A major Davis Cup revamp that would condense the annual global tournament into an 18-team, week-long event will be voted upon Thursday with major tennis leaders divided over the proposal.
The International Tennis Federation annual meeting in Orlando will see about 120 delegates decide the fate of the 118-year-old men’s team competition with two-thirds majority support needed to approve the measure, which is backed by federation president David Haggerty.
Kosmos, a group led and founded by Barcelona football star Gerard Pique and backed by Japanese billionaire Hiroshi Mikitani, has vowed $3 billion over 25 years to support the new event.
Haggerty vows more money, about $25 million, will go to national tennis associations to invest in grassroots level support.
“The money that we make will be put back to the nations for their development programs and the future of tennis,” Haggerty said.
But opponents of the plan include Tennis Australia and Britain’s Lawn Tennis Association (LTA).
“There are a lot of people, a lot of current and former players, who are frustrated by it and see this as a money grab,” Aussie Davis Cup captain Lleyton Hewitt said.
‘Death’ of Davis Cup?
Added Aussie tennis legend John Newcombe: “Unfortunately their plan is a recipe for the death of the Davis Cup as we know it.”
The LTA came out against the reforms Wednesday ahead of ITF delegate discussion on the plan.
“After consulting widely, regrettably, we do not feel we can support the proposals as they stand,” said LTA chief executive Scott Lloyd.
An LTA statement cited concern over scheduling the event in November, stretching the schedule after the ATP season-finale into an already-thin off-season, risking top player attendance and fan support. The LTA also raised concerns over “the clarity of how the business case will work in practice” and the great division over the idea.
“The strength of the ITF in governing and developing tennis across the world will be reinforced by bringing tennis together behind a unified proposal and the LTA feels we have not yet reached that point,” the LTA said.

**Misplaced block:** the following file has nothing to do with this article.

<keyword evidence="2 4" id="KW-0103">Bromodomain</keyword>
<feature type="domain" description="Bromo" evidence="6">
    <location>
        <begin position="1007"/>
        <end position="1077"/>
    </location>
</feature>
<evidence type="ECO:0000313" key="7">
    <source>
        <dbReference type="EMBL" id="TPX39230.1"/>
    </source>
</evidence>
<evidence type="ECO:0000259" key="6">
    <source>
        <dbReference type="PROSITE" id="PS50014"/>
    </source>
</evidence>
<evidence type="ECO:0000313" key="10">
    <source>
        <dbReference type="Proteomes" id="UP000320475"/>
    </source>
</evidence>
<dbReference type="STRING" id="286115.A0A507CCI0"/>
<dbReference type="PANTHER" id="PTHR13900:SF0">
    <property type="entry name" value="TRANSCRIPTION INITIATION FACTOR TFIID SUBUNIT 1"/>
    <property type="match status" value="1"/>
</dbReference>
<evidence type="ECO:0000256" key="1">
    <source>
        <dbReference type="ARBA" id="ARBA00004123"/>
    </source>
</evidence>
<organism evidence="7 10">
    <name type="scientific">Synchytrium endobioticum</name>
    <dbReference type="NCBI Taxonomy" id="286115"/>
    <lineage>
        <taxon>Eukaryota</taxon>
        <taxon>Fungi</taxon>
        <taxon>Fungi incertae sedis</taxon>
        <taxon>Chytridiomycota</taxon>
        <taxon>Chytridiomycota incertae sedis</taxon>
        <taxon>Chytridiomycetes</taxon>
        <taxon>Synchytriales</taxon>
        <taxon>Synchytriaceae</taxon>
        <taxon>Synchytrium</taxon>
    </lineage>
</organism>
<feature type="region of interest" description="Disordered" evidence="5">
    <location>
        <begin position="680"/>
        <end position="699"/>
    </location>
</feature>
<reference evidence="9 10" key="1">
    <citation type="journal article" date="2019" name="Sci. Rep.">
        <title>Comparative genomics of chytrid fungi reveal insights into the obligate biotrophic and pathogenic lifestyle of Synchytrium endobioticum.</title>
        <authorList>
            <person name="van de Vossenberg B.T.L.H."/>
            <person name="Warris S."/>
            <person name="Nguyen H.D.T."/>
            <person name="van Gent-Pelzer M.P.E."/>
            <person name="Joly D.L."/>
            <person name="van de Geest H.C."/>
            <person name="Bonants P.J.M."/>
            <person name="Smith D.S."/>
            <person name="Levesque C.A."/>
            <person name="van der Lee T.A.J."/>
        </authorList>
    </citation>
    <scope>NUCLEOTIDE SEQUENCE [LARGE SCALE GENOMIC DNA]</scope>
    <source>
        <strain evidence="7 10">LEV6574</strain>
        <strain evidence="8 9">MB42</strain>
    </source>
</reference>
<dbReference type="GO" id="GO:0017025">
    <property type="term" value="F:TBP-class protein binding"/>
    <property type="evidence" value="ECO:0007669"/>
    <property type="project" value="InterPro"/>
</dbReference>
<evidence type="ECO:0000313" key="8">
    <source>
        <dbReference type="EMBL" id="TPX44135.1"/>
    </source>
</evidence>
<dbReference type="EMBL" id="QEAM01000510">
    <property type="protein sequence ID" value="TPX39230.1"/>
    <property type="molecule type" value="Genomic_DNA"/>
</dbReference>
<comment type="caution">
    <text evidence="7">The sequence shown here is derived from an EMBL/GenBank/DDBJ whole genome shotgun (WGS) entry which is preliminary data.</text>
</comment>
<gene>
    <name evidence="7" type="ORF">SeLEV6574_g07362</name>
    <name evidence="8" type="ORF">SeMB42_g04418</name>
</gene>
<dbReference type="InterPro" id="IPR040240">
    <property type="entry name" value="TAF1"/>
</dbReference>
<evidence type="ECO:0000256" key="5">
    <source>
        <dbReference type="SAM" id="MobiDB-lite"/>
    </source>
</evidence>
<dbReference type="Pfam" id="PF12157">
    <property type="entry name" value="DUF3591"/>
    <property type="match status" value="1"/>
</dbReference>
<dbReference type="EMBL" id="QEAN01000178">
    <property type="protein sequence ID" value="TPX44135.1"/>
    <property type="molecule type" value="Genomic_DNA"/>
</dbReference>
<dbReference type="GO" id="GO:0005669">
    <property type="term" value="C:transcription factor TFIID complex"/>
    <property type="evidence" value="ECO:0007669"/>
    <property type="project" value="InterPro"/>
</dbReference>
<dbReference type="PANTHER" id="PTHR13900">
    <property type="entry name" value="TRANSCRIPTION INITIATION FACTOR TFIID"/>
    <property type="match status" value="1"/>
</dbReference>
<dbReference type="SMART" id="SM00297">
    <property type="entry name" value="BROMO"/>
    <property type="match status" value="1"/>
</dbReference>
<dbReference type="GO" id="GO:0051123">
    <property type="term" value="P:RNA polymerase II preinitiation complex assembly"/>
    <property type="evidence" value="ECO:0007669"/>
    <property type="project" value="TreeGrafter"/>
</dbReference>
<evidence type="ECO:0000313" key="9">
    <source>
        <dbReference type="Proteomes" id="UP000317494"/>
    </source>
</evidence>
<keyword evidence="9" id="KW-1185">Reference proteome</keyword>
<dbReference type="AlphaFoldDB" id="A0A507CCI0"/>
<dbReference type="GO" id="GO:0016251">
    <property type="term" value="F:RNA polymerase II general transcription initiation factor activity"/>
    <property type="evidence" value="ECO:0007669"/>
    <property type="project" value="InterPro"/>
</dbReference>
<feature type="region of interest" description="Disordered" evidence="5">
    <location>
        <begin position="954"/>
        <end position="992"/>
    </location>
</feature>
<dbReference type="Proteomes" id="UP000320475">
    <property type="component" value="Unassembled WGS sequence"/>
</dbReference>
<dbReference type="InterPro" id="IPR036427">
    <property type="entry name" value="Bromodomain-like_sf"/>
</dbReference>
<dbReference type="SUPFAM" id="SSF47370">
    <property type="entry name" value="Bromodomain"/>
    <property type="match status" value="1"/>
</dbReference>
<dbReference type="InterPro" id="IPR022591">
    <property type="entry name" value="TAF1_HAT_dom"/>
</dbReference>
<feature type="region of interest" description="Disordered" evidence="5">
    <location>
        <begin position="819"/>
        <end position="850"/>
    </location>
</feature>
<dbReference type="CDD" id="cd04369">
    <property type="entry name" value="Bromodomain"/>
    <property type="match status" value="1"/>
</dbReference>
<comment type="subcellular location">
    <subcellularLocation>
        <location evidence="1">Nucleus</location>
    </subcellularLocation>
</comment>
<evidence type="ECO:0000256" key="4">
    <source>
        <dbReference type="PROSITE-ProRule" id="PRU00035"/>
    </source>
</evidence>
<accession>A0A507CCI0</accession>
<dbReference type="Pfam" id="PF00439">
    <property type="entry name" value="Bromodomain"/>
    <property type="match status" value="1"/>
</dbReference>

The Davis Cup is played in February, July, September and November at home and away venues around the globe, the best-of-five match ties following Grand Slam events until the final round. Many top players have skipped it in recent years to ease their schedule load.
The proposal would create an 18-team one-week finals in November: 12 winners from 24-team home and away qualifying in February, the prior year’s four semi-finalists and two wild-card nations. Six round-robin groups of three would send group winners and two runners-up into knockout round playoffs.
The finals would feature two singles matches and one doubles match in one day, and all would be best-of-three sets as opposed to the current best-of-five.
‘Key’ to ‘bright future’
Haggerty called the reform plan “key to ensuring that the ITF and its member nations will guarantee a bright future for the sport.”
Another backer of the idea is US billionaire Larry Ellison, who says he will invest in a revamped Davis Cup and says his Indian Wells facility is a candidate to host the event in 2021 after plans to host it for two years in Europe.
But Alex De Minaur, a 19-year-old Australian, recalled a fifth-set Davis Cup tie-breaker loss before cheering home fans to third-ranked Alexander Zverev as “the best four hours I’ve ever spent on the court. It still gives me goosebumps thinking about it.”
He doesn’t want a format change that might deny him such a thrill.
“It would be the stupidest thing in the world to get rid of it,” De Minaur said.
A wildcard is the revived ATP World Team Cup set for January 2020 with 24 teams, prize money and rankings points in Australia ahead of the Australian Open.
It would be staged just six weeks after the Davis Cup event, scheduling that ATP executive chairman Chris Kermode described as “insane.”